For the successful business and business owner‚ your trademark represents a critical asset that must be properly understood and legally protected. The "goodwill" of a trademark relates to the inherent value of your trademarks – that is the recognition of your mark among consumers and the extra earning power that it generates.
A trademark is‚ simply‚ your business name. Trademarks may be comprised of just the business name itself‚ a logo or a "combined mark" that includes both your business name and logo.
The moment that you start using a business name or logo in connection with your business is also the moment that you begin to acquire legal rights in and to your mark – this is known as and referred to as a "common law trademark". However‚ you need to be careful because if the business name that you are utilizing was – prior to your adoption – adopted and utilized by a competitor or is the subject of a federal trademark registration then you may be infringing on the mark of another. So‚ before you adopt a trade name or trade mark work with a lawyer to do some research or even do some preliminary research on your own with internet web searches and check out the database of the United States Patent and Trademark Office at www.USPTO.gov. To truly protect your trademarks you must obtain trademark registration with the USPTO. Just incorporating a business and using a particular name is not enough.
In many ways the term "goodwill" has accounting reference and implication and for the typical small or medium sized business measuring the value of the goodwill associated with a trademark is extremely difficult. In its purest form the goodwill of a trademark should represent the recognition that this mark has with customers and the extra earnings power that it generates‚ i.e.‚ consumers want to buy from you because they recognize your name and brand. Many times trademark goodwill is measured and valued when a business is bought or sold and the valuation associated with the goodwill is measured as the difference between the business purchase price and the value of the businesses tangible assets.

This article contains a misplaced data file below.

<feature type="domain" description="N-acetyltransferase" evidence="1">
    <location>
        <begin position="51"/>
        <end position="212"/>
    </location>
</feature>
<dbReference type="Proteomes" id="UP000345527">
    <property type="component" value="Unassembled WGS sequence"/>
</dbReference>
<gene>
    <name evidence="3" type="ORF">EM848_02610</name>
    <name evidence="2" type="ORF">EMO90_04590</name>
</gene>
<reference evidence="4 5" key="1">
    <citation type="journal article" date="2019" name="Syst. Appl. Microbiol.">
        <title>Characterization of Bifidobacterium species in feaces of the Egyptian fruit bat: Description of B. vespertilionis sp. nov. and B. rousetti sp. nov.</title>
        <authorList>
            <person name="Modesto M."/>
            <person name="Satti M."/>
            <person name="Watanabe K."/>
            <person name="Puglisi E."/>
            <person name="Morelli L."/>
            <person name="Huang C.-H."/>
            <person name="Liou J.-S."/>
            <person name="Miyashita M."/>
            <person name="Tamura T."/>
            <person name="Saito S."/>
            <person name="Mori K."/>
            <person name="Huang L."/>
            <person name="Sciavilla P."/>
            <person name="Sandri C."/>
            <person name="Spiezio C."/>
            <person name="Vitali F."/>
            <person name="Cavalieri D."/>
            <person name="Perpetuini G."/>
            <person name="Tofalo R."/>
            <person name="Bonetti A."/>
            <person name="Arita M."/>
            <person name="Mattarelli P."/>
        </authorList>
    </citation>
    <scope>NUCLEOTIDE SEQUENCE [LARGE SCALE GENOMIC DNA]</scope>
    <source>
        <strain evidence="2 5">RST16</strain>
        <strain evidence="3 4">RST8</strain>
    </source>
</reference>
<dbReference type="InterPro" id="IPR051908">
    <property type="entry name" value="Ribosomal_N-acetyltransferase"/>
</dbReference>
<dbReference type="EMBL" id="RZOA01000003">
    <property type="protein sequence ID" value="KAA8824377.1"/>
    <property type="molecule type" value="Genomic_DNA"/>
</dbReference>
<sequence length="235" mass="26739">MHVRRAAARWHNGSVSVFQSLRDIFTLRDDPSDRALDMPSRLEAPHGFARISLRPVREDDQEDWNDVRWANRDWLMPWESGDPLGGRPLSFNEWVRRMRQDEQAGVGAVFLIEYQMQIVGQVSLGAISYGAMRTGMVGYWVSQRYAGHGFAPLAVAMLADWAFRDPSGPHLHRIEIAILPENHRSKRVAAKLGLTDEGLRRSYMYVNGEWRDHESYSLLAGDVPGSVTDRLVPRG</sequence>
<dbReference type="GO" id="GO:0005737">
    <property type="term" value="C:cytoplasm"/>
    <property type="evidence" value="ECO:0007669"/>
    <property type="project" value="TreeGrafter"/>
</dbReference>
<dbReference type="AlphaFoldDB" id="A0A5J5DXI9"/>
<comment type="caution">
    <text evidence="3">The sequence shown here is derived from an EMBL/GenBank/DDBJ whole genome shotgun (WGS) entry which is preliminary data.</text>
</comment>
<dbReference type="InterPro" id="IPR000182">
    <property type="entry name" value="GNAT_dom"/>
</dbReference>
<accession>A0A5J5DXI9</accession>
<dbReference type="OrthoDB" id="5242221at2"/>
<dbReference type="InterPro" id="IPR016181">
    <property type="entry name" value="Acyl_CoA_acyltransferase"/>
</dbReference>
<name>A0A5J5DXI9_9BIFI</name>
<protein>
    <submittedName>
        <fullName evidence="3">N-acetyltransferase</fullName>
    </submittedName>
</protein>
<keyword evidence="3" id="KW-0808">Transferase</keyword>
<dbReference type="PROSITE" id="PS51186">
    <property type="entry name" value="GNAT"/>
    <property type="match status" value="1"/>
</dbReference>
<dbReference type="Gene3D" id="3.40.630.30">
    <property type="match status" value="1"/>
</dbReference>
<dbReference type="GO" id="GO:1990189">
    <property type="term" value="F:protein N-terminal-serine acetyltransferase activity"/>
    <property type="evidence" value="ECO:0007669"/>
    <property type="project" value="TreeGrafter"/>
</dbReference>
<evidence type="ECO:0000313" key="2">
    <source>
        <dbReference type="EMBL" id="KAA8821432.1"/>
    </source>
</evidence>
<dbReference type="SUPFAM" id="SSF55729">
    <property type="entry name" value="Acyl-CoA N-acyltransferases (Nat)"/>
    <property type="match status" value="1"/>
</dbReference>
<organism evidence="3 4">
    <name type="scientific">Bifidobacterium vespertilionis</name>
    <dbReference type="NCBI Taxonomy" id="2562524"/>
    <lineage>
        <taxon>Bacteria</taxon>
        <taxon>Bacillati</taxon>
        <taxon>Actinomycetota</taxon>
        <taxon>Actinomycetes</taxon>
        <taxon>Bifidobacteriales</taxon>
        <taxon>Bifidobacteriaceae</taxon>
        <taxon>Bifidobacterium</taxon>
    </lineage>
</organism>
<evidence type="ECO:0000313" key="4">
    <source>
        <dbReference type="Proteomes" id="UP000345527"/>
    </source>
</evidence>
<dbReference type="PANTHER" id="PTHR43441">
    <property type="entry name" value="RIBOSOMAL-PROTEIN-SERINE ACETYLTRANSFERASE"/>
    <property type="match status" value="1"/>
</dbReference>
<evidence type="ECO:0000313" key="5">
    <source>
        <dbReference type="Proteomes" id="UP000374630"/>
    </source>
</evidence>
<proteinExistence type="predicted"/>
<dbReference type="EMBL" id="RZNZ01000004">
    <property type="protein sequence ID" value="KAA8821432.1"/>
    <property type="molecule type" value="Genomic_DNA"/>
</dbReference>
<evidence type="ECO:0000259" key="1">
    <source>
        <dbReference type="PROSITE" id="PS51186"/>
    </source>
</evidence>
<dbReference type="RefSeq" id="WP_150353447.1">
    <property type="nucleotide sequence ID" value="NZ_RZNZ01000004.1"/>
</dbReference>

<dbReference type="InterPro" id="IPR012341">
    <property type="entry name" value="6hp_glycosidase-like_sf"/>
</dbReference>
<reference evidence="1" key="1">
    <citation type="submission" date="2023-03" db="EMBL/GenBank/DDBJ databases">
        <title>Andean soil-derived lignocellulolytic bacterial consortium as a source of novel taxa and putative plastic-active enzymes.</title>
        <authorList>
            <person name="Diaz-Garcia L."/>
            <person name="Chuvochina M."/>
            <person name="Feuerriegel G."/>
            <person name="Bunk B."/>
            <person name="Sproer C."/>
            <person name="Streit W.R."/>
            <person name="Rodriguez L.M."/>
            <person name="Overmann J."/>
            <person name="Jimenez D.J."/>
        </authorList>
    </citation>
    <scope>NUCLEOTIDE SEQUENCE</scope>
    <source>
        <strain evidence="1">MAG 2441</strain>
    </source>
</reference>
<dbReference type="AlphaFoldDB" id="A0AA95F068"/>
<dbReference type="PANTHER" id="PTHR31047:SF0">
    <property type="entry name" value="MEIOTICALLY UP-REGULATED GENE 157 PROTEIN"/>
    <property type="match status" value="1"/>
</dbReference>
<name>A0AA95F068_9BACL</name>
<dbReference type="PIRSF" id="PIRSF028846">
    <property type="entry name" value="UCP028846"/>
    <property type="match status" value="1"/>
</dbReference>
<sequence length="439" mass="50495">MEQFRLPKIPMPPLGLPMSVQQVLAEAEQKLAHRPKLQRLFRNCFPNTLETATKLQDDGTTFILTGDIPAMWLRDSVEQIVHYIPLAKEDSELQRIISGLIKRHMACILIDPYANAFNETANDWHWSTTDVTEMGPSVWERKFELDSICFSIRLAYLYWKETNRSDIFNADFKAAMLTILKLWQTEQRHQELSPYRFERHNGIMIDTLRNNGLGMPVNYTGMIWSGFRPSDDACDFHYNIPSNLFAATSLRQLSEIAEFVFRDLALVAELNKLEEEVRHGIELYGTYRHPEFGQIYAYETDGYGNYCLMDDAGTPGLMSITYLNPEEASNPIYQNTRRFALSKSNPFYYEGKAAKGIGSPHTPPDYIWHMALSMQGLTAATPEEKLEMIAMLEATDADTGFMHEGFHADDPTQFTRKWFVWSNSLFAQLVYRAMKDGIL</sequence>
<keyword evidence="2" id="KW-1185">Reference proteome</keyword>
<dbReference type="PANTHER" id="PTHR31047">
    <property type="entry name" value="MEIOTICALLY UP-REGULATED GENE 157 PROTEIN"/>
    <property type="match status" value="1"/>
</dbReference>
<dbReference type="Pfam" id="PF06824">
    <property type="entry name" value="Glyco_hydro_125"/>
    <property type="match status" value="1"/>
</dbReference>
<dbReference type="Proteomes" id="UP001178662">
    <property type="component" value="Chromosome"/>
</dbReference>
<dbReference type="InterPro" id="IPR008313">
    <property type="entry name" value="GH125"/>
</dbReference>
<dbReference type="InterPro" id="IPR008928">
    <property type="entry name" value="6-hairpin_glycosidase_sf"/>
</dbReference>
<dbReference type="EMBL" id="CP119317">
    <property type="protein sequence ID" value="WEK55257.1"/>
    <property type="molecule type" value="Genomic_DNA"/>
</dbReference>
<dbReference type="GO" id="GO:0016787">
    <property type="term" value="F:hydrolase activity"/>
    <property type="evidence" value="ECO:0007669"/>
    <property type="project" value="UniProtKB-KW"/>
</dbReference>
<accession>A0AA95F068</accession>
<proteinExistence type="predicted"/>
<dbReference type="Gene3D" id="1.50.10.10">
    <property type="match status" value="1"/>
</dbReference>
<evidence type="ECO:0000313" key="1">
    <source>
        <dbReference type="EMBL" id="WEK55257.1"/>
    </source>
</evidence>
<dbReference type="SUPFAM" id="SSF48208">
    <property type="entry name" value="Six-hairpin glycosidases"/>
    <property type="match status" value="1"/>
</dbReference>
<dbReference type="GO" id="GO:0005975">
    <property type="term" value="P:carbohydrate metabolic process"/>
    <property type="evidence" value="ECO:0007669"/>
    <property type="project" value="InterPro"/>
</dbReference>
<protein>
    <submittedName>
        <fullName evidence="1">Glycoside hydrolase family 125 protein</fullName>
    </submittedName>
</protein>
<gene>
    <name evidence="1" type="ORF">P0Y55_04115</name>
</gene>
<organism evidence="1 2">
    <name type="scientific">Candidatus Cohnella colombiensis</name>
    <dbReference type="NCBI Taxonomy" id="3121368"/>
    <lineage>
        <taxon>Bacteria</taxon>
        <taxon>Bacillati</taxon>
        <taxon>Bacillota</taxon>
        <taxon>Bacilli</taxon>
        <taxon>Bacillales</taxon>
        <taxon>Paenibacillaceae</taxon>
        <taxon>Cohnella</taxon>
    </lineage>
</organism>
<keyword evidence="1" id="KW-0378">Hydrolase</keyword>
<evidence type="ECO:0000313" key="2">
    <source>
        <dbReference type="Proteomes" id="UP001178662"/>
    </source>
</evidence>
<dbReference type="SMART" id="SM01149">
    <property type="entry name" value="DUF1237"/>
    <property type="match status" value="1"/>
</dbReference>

To protect the value of your trademarks and their associated goodwill you must (a) ensure that you have obtained registration of your trademarks with the USPTO‚ and (b) you ensure that third-parties are not using your trademarks or marks which are "confusingly similar". If you do find instances of third party use and infringement then you must speak to your attorney about sending a cease and desist notice and‚ potentially‚ the commencement of a lawsuit for trademark infringement.
To learn more about proven strategies for protecting your trademarks and the goodwill and value associated with your brand‚ ORDER A FREE COPY OF our guide: "5 Easy Steps to Protect Your Brand".
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